Torah Ark from Adath Yeshurun SynagogueAbraham Shulkin (American, b. Russia, 1852-1918)
Sioux City, Iowa, United States, 1899
- Pinewood: hand-carved, openwork, stained, and painted
- 125 x 96 x 30 in. (317.5 x 243.8 x 76.2 cm)
- The Jewish Museum, New York
- Gift of the Jewish Federation of Sioux City, JM 48-56a-s
synagogue in Sioux City, Iowa, in 1899. It is an ark —a cabinet designed to hold the scrolls of the Torah (the Five Books of Moses).
Shulkin was among the Russian Jewish immigrants who arrived in Sioux City in the late 19th century. In creating this ark, he drew heavily from the artistic traditions of the old world. The intricate style of the carving and many of the ark’s motifs show a close connection to wooden Torah arks of Eastern Europe, most of which were destroyed during the Holocaust. In fact, the synagogue of Izabielin, Lithuania, not far from Shulkin’s native village, had a wooden ark similarly carved with animals and vegetal motifs. Shulkin’s ark also includes numerous Jewish symbols—six-pointed Jewish stars, seven-branched menorahs or candelabra, lions, the Ten Commandments, and hands outspread in the priestly blessing—as well as an eagle, a symbol of America used in Eastern Europe as an emblem associated with the ruling power.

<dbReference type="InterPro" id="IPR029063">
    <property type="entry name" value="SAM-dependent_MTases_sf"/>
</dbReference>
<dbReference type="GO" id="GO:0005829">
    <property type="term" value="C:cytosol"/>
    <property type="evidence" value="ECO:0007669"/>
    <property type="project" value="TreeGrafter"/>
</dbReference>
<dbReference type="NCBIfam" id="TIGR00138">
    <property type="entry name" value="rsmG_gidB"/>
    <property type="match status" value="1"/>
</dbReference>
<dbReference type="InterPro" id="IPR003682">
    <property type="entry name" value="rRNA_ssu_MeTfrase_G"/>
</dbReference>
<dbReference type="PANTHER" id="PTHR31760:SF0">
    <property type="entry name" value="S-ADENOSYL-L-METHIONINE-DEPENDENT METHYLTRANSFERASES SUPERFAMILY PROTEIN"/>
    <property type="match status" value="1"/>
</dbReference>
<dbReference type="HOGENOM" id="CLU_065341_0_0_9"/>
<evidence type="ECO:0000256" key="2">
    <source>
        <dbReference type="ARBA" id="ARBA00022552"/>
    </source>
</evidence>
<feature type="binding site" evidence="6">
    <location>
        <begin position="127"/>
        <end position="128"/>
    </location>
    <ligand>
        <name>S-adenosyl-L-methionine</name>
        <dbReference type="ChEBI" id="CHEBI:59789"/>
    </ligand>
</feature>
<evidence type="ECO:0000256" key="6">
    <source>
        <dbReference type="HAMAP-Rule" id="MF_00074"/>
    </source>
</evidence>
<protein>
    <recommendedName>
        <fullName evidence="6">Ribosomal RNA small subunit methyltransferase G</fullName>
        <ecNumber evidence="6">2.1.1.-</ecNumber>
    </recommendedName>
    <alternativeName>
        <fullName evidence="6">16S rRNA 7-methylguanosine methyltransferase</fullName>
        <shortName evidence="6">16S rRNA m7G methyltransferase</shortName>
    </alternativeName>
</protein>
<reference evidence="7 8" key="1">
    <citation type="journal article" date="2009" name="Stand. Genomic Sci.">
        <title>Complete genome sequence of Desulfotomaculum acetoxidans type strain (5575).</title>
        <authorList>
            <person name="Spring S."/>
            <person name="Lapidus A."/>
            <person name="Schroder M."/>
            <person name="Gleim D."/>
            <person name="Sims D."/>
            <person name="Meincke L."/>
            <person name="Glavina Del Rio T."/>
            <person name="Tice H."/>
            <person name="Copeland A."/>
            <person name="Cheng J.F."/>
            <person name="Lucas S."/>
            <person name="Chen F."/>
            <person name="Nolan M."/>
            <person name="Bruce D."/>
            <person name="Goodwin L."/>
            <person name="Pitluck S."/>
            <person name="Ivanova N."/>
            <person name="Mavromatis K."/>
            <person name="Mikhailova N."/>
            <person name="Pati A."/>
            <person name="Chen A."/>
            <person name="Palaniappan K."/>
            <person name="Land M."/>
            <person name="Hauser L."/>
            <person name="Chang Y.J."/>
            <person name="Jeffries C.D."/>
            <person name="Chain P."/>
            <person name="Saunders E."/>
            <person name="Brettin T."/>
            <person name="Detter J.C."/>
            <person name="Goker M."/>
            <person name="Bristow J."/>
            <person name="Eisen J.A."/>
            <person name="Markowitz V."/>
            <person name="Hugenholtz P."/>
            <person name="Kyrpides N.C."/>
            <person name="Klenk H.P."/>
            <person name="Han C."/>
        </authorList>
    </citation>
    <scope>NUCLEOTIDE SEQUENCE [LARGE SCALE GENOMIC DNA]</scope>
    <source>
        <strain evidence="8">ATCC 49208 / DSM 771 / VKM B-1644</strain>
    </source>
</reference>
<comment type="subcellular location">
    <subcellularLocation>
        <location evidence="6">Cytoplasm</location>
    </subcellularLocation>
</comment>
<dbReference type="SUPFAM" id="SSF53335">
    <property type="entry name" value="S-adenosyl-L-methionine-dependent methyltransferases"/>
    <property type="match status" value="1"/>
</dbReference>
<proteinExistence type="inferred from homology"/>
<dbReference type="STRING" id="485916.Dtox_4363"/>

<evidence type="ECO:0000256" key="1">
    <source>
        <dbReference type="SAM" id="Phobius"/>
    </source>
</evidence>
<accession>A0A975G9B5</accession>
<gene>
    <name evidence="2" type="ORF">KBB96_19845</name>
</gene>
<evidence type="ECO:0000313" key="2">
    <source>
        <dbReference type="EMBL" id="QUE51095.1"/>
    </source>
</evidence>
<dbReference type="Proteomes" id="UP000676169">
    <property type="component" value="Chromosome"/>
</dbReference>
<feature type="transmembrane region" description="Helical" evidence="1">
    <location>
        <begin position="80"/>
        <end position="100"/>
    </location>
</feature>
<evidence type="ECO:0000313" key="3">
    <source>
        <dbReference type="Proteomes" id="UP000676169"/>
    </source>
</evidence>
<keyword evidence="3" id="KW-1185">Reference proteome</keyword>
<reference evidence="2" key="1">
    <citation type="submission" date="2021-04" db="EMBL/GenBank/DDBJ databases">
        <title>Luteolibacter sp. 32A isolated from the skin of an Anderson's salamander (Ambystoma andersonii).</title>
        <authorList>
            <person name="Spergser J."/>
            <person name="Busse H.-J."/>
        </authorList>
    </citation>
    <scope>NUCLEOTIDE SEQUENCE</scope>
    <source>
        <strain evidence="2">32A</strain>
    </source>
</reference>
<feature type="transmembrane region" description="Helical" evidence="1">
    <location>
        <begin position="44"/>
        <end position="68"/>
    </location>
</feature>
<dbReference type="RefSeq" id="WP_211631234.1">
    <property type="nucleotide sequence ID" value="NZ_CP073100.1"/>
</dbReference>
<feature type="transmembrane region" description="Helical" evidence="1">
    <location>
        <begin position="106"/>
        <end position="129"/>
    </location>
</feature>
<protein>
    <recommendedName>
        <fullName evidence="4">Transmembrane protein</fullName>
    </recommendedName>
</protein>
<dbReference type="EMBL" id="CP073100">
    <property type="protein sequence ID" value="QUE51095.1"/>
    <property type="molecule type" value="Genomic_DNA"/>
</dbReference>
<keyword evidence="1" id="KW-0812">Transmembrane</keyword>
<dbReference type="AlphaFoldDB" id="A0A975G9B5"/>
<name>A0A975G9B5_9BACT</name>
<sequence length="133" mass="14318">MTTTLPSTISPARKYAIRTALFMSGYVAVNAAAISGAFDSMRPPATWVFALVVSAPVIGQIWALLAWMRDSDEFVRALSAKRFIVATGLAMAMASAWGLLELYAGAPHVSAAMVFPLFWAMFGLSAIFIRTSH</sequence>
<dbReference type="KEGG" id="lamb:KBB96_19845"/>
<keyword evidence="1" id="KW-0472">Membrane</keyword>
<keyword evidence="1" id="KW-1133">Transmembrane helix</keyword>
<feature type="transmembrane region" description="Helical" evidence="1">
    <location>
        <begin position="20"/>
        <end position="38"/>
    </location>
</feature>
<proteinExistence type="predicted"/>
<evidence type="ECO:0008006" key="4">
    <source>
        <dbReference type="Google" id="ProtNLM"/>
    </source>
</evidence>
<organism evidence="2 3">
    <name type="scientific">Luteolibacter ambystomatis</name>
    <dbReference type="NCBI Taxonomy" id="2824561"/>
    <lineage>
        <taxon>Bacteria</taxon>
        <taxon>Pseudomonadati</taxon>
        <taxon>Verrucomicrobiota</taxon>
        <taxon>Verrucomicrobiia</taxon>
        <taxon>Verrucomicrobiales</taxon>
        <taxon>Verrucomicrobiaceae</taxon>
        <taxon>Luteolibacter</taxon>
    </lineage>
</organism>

The proud artist inscribed his name on the work in Hebrew. On either side of the Ten Commandments is written, "This is the hand-work of Abraham Shulkin." Below the Commandments is a dedicatory inscription that reads, "This Torah ark was donated by Simhah, daughter of the esteemed David Davidson." David Davidson owned a department store in Sioux City, and he provided the lumber to build the ark.
Shulkin’s ark incorporates a symmetrical design and the intricate use of positive and negative space, much like Eastern European papercuts of the 19th and early 20th centuries. In fact, Shulkin may even have created a preparatory papercut to use as a model for his carved-wood ark.